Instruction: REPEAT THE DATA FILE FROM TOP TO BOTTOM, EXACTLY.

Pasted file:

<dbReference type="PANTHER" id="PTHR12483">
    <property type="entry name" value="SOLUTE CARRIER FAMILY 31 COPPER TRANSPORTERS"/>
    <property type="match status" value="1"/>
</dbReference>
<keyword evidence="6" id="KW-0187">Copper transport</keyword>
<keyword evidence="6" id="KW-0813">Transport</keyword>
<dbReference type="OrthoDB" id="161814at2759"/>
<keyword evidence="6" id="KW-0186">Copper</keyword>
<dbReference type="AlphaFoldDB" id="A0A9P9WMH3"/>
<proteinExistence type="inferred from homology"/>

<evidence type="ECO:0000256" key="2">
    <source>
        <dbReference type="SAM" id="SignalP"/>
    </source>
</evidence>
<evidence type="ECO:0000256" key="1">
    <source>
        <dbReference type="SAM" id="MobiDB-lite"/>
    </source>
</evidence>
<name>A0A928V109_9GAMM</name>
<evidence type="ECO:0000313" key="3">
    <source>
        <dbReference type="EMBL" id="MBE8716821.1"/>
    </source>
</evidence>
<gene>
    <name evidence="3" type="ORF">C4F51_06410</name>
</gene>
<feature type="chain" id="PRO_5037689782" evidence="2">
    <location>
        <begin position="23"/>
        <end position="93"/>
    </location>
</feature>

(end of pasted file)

<dbReference type="PANTHER" id="PTHR12483">
    <property type="entry name" value="SOLUTE CARRIER FAMILY 31 COPPER TRANSPORTERS"/>
    <property type="match status" value="1"/>
</dbReference>
<keyword evidence="6" id="KW-0187">Copper transport</keyword>
<keyword evidence="6" id="KW-0813">Transport</keyword>
<dbReference type="OrthoDB" id="161814at2759"/>
<keyword evidence="6" id="KW-0186">Copper</keyword>
<dbReference type="AlphaFoldDB" id="A0A9P9WMH3"/>
<proteinExistence type="inferred from homology"/>

<evidence type="ECO:0000256" key="2">
    <source>
        <dbReference type="SAM" id="SignalP"/>
    </source>
</evidence>
<evidence type="ECO:0000256" key="1">
    <source>
        <dbReference type="SAM" id="MobiDB-lite"/>
    </source>
</evidence>
<name>A0A928V109_9GAMM</name>
<evidence type="ECO:0000313" key="3">
    <source>
        <dbReference type="EMBL" id="MBE8716821.1"/>
    </source>
</evidence>
<gene>
    <name evidence="3" type="ORF">C4F51_06410</name>
</gene>
<feature type="chain" id="PRO_5037689782" evidence="2">
    <location>
        <begin position="23"/>
        <end position="93"/>
    </location>
</feature>